In his message for this year’s diocesan celebration of World Youth Day, which has coincided since 2021 with the solemnity of Christ the King of the Universe, Pope Francis encourages young people to nurture hope and ‘share with others the hope and joy of the risen Christ!’

Released on 9 November ahead of the great solemnity, Pope Francis focuses his meditation on the nature and meaning of hope in Christian life.

He emphasises that hope is not something we can conjure through sheer force of will but comes to us as a gift of God.

‘The “joy in hope” proclaimed by the Apostle [Paul] is the fruit of Christ’s paschal mystery and the power of his resurrection,’ the Pope says. ‘It is not a product of our human efforts, plans or skills, but of the energy born of an encounter with Christ.

‘Christian joy comes from God himself, from our knowledge of his love for us.’

One of the temptations people face in the modern world, for a variety of reasons, is the temptation towards despair, Pope Francis writes. With the experience of war, conflict and other hardships creating immense pressures, many people ‘feel as if they are in a dark prison, where the light of the sun cannot enter … We may say to ourselves, with Job: “Where then is my hope? Who will see my hope?” (Job 17:15).’

One of the consequences of despair is that we think ‘it is useless to do good, since it would not be appreciated or acknowledged by anyone.’

But hope is ‘essential’ for human beings to flourish. ‘Think for a moment. How can we live without hope? What would our days be like? Hope is the salt of our daily lives.’

Christian joy comes from God himself, from our knowledge of his love for us.

Pope Francis also distinguishes between hope and optimisim: ‘Christian hope is no facile optimism, no placebo for the credulous: it is the certainty, rooted in love and faith, that God never abandons us and remains faithful to his promise: “Even though I walk through the darkest valley, I fear no evil, for you are with me”’ (Psalm 23:4).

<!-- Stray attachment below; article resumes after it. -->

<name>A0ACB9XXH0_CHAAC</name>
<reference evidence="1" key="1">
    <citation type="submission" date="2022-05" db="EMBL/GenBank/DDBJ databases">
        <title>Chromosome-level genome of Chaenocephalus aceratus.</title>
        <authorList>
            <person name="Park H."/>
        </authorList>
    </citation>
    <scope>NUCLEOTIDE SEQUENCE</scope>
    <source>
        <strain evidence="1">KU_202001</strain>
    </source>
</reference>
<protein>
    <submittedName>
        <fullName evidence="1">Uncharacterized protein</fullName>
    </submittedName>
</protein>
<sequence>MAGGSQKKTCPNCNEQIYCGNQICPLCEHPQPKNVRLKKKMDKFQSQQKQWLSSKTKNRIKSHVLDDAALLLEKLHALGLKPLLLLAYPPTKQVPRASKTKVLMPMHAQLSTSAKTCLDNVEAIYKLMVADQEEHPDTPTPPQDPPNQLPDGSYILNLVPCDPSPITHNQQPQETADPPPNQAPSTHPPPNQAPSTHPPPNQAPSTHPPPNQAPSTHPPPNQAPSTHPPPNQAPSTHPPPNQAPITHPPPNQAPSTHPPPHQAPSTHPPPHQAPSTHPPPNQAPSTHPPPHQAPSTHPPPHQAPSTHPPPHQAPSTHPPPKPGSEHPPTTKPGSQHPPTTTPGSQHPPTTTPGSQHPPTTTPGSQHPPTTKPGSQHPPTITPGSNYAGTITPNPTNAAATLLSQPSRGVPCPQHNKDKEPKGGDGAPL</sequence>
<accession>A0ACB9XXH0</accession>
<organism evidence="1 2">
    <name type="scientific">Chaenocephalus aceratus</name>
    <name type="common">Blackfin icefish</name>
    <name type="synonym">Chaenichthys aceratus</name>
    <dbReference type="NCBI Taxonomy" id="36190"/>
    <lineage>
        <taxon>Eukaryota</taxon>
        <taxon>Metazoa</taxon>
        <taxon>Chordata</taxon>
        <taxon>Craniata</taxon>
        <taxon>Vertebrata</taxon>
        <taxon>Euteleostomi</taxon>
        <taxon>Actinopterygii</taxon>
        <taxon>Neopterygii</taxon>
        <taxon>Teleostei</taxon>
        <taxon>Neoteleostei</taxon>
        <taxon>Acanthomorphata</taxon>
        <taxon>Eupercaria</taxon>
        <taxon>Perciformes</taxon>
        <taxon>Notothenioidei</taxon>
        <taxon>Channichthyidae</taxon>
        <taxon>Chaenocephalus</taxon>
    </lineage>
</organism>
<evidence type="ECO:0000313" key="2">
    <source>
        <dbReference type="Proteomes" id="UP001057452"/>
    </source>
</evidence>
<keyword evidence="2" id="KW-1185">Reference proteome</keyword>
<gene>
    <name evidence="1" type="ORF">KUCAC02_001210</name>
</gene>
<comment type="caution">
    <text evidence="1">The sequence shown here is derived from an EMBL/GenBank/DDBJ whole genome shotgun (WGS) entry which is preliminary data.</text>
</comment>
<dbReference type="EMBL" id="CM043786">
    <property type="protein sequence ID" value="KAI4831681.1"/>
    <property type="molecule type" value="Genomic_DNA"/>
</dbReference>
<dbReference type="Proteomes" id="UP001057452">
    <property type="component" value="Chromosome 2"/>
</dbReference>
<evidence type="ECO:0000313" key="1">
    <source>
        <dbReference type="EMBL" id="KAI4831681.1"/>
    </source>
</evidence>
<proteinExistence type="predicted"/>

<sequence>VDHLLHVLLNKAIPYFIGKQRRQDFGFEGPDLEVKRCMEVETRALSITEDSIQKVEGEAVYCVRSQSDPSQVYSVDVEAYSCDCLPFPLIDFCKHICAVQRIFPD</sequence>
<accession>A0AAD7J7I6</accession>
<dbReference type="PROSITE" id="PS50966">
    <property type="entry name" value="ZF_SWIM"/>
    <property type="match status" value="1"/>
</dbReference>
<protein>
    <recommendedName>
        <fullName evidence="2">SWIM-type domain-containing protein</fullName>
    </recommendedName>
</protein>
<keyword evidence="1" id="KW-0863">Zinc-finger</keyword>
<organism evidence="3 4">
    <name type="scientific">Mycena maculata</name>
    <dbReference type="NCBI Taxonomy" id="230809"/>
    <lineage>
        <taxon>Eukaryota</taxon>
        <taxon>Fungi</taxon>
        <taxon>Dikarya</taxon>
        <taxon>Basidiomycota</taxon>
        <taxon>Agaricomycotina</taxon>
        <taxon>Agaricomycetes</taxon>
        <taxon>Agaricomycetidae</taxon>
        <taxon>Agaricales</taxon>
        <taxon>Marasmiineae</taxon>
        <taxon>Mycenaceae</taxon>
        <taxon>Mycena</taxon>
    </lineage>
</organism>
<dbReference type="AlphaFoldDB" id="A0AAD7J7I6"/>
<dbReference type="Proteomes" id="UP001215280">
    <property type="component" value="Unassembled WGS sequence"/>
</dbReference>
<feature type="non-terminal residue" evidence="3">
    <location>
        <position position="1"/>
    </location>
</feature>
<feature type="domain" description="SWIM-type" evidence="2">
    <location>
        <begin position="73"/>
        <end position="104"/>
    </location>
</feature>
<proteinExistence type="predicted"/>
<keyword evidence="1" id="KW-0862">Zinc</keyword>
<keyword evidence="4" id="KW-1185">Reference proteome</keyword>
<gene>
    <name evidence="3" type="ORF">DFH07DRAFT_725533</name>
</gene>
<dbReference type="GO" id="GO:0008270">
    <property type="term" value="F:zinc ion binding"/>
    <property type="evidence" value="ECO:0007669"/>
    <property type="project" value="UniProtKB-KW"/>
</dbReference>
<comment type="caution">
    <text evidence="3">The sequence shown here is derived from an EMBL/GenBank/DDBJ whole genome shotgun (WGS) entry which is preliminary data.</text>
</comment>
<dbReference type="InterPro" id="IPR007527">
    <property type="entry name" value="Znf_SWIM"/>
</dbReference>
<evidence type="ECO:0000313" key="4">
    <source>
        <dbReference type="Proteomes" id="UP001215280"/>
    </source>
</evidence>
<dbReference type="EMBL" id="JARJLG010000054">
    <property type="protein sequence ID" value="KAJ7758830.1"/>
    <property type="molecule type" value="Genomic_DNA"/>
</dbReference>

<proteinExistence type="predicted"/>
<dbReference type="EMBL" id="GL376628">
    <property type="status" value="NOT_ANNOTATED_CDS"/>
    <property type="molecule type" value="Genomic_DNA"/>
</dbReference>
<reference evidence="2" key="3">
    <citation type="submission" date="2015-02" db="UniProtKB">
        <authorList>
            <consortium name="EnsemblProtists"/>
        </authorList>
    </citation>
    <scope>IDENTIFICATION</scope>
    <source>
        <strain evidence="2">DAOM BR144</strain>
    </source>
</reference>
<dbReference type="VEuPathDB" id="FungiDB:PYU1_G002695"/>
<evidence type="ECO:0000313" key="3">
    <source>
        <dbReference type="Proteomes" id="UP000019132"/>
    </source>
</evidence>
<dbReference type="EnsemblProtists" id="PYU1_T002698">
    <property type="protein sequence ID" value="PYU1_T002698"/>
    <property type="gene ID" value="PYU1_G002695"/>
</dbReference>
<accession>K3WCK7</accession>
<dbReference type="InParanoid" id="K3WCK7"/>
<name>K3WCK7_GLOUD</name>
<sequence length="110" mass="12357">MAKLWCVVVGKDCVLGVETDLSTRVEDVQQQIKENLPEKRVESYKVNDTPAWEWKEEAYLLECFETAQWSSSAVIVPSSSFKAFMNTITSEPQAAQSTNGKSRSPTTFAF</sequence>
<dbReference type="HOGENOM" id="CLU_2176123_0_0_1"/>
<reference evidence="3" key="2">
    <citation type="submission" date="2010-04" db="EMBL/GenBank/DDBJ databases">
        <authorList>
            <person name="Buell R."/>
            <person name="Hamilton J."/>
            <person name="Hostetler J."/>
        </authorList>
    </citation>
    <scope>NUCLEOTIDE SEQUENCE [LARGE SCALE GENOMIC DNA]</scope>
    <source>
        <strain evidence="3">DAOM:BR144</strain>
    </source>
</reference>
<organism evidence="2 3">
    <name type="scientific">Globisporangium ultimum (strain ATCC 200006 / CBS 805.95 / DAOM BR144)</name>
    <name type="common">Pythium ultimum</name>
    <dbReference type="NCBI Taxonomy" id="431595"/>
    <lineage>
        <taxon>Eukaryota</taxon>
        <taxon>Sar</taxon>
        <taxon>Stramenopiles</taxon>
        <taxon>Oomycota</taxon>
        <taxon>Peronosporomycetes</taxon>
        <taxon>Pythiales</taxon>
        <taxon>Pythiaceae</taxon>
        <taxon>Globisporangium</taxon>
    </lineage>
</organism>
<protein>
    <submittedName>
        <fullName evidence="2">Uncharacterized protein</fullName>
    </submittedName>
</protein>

‘Christian hope is not a denial of sorrow and death; it is the celebration of the love of the risen Christ, who is always at our side, even when he seems far from us.’

This hope, a certain hope born from the presence of Christ in our midst, is one he encourages young people to nurture in their daily lives.

‘After the flame of hope is kindled in us, there can be times when it risks being extinguished by the worries, fears and pressures of daily life,’ he writes. ‘A flame needs oxygen to keep burning, in order to grow into a great bonfire of hope. The gentle breeze of the Holy Spirit nurtures our hope, and there are several ways that we cooperate in this.’

The best way for people to nurture hope, the pope says, is through prayer. ‘Prayer preserves and renews hope … Praying is like climbing to a mountaintop: from the ground, the sun can be hidden by clouds, but once we climb beyond them, its light and warmth envelop us. We see once more that the sun is always there, even when everything around us seems dark and dreary.’

Ours, he says, is an age in need of hope. ‘Nurture the spark that has been kindled in you, but at the same time share it. You will come to realize that it grows by being given away! … Stay close in particular to your friends who may be smiling on the outside but are weeping within, for lack of hope.’

Prayer preserves and renews hope.

He quotes the French Catholic spiritual writer Charles Péguy, who pictured faith, hope and love as three sisters walking along pulled especially by hope. Péguy thought that hope is the theological virtue people pay least attention to, even though it is the most important:

Yes she, the little one, drags everything along.
Because Faith only sees what exists.
And Charity only loves what exists.
But Hope loves what will be.

Banner image: Pope Francis. (Photo: Mazur/